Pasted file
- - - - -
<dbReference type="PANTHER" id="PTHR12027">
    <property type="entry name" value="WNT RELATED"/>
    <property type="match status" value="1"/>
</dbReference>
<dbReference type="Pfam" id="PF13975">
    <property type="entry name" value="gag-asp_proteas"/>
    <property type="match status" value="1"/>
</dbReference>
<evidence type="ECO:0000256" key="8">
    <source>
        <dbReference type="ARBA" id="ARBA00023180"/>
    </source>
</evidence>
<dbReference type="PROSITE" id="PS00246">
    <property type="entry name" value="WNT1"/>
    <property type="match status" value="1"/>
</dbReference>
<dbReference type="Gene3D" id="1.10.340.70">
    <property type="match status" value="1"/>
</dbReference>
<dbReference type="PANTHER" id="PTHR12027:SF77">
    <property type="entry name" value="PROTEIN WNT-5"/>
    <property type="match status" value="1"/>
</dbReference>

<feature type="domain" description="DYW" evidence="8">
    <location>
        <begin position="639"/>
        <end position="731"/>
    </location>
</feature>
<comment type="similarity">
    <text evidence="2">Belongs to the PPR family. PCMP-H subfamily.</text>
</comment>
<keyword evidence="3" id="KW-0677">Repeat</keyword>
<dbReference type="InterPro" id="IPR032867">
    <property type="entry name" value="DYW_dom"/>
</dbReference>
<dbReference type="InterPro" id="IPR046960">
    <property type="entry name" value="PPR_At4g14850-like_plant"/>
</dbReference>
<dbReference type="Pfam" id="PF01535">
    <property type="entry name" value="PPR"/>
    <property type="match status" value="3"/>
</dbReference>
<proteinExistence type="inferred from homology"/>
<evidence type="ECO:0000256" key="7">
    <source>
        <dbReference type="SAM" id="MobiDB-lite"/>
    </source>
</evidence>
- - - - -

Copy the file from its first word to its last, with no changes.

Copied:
<dbReference type="PANTHER" id="PTHR12027">
    <property type="entry name" value="WNT RELATED"/>
    <property type="match status" value="1"/>
</dbReference>
<dbReference type="Pfam" id="PF13975">
    <property type="entry name" value="gag-asp_proteas"/>
    <property type="match status" value="1"/>
</dbReference>
<evidence type="ECO:0000256" key="8">
    <source>
        <dbReference type="ARBA" id="ARBA00023180"/>
    </source>
</evidence>
<dbReference type="PROSITE" id="PS00246">
    <property type="entry name" value="WNT1"/>
    <property type="match status" value="1"/>
</dbReference>
<dbReference type="Gene3D" id="1.10.340.70">
    <property type="match status" value="1"/>
</dbReference>
<dbReference type="PANTHER" id="PTHR12027:SF77">
    <property type="entry name" value="PROTEIN WNT-5"/>
    <property type="match status" value="1"/>
</dbReference>

<feature type="domain" description="DYW" evidence="8">
    <location>
        <begin position="639"/>
        <end position="731"/>
    </location>
</feature>
<comment type="similarity">
    <text evidence="2">Belongs to the PPR family. PCMP-H subfamily.</text>
</comment>
<keyword evidence="3" id="KW-0677">Repeat</keyword>
<dbReference type="InterPro" id="IPR032867">
    <property type="entry name" value="DYW_dom"/>
</dbReference>
<dbReference type="InterPro" id="IPR046960">
    <property type="entry name" value="PPR_At4g14850-like_plant"/>
</dbReference>
<dbReference type="Pfam" id="PF01535">
    <property type="entry name" value="PPR"/>
    <property type="match status" value="3"/>
</dbReference>
<proteinExistence type="inferred from homology"/>
<evidence type="ECO:0000256" key="7">
    <source>
        <dbReference type="SAM" id="MobiDB-lite"/>
    </source>
</evidence>